At the moment, IPD requires companies submitting data for ISPI to answer 21 questions based on six categories to screen the more sustainable properties. But fund managers only had enough information for 40% of the properties submitted last time. Making data easier for fund managers to collect is particularly important to encourage them to submit whole portfolios for analysis, McNamara says. Cornerstone Real Estate Advisers is the only manager that has managed to do this so far; this year the manager provided complete data for all three of its funds.
McNamara says the steering group “will have to spend some time trying to define that middle ground, with a quick and easy set of answers for each property – but one that is still meaningful. ISPI will have to be made easier to answer; that might be some form of check box, without recourse to statistics on things like how many kilo-joules of energy a property uses.”
Prupim to provide data
Prupim has created its own data set, which its fund managers have used to screen 90% of the properties it manages, and McNamara says Prupim will make this available to the steering group. Cudworth said the committee would approach other managers to submit whole portfolio data. Legal & General Property, Aviva Investors, Henderson and Hermes are expected to take a lead.
McNamara says: “The really exciting thing is that if we can get them to contribute whole fund data, then you have got a piece of grit to grow a pearl around.”Bill Hughes, head of property at LGP, says: “It is good news that IPD has agreed to reshape ISPI. We and others are willing to feed this project with valuable data and it is really important for other fund managers to be inspired and commit to this.”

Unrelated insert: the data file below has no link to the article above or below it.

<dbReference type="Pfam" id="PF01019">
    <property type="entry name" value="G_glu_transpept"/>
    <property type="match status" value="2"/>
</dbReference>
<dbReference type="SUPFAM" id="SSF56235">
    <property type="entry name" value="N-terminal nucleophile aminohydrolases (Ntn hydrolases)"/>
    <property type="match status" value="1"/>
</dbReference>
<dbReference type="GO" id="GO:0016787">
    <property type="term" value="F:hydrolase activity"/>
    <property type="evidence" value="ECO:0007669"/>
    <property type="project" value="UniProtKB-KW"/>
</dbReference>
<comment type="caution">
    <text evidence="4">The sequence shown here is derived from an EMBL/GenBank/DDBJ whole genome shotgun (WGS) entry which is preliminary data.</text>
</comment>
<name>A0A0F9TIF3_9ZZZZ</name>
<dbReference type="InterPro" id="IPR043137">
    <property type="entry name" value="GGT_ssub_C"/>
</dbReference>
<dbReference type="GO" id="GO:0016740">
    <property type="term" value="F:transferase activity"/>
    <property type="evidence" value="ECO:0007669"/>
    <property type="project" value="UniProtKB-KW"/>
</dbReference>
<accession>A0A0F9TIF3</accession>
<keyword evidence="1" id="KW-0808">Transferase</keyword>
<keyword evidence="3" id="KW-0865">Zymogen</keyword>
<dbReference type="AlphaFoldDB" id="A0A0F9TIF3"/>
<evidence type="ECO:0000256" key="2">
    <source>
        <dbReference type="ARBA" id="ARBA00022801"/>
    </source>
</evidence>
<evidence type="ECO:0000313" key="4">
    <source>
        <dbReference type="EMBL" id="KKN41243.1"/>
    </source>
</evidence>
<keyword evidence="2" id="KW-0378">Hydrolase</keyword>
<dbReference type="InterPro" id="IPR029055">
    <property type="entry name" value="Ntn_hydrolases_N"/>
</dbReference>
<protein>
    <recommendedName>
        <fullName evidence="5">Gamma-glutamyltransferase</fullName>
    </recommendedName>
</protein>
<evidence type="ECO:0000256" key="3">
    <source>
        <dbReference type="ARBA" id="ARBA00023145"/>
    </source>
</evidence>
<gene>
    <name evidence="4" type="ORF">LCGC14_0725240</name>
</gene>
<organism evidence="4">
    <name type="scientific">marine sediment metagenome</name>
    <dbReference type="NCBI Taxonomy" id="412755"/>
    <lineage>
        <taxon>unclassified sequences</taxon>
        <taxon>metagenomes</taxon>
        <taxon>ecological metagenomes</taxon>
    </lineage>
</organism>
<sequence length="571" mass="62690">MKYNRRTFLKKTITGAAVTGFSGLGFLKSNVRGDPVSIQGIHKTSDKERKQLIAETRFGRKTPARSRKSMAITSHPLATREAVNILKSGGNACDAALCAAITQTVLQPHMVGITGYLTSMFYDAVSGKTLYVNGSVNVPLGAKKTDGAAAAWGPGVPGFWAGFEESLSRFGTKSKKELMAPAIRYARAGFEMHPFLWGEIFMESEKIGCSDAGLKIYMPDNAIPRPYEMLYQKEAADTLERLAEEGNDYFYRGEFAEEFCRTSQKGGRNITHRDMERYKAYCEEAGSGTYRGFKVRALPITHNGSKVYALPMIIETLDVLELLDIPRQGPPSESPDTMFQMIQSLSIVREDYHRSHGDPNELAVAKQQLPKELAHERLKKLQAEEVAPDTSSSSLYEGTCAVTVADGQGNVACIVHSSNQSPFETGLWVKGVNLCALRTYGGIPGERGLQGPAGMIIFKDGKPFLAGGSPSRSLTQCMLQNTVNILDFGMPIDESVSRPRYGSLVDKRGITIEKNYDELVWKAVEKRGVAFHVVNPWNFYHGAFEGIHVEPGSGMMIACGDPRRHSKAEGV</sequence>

IPD’s ambition, Cudworth says, is to reach the point where sustainability benchmarking is no longer only a separate market index, comparing one sub-set of properties with the whole market. “At the moment we can ‘only’ produce ISPI. In the long-run we think sustainability will be an extra part of our core portfolio analysis service.
“Eventually it would make sense to take an index from the whole portfolio analysis and when that becomes larger than ISPI, that would be the time to switch over.” McNamara adds: “The ISPI mark two I’m thinking of would have whole portfolios, with properties ranging from very brown to very green. Then you could compare ‘greenness’ against investment performance rather than just ‘green’, and by looking at the variables in the green and brown matrix get some fine-grained analysis about what features drive environmental performance. “We already have dimensions in portfolios such as prime versus secondary, strong versus weak covenants, long and short leases etc. I think green versus brown is emerging as another dimension.”
CBRE check list will tick green monitoring boxes
CB Richard Ellis, which has the single biggest market share of any valuer, plans to incorporate a sustainability inspection check list for all the UK properties it values. Head of valuation Michael Brodtman says the draft questions would relate to building characteristics rather than energy use, such as accessibility to transport, whether the property has an energy performance certificate and its rating, whether it is naturally ventilated, whether there was a waste management system and so on.
It would not cost money because the data comprised “things everyone knows”. “After all the trauma of the past few years, sustainability was the last thing on everybody’s mind,” he says. “Now is a good time to move this forward again. The data is not there for existing stock and investors have to be careful about how they spend their money. We have to get down to the detail to know what to do. “It is the start of something longer term, but the industry needs to get behind this.”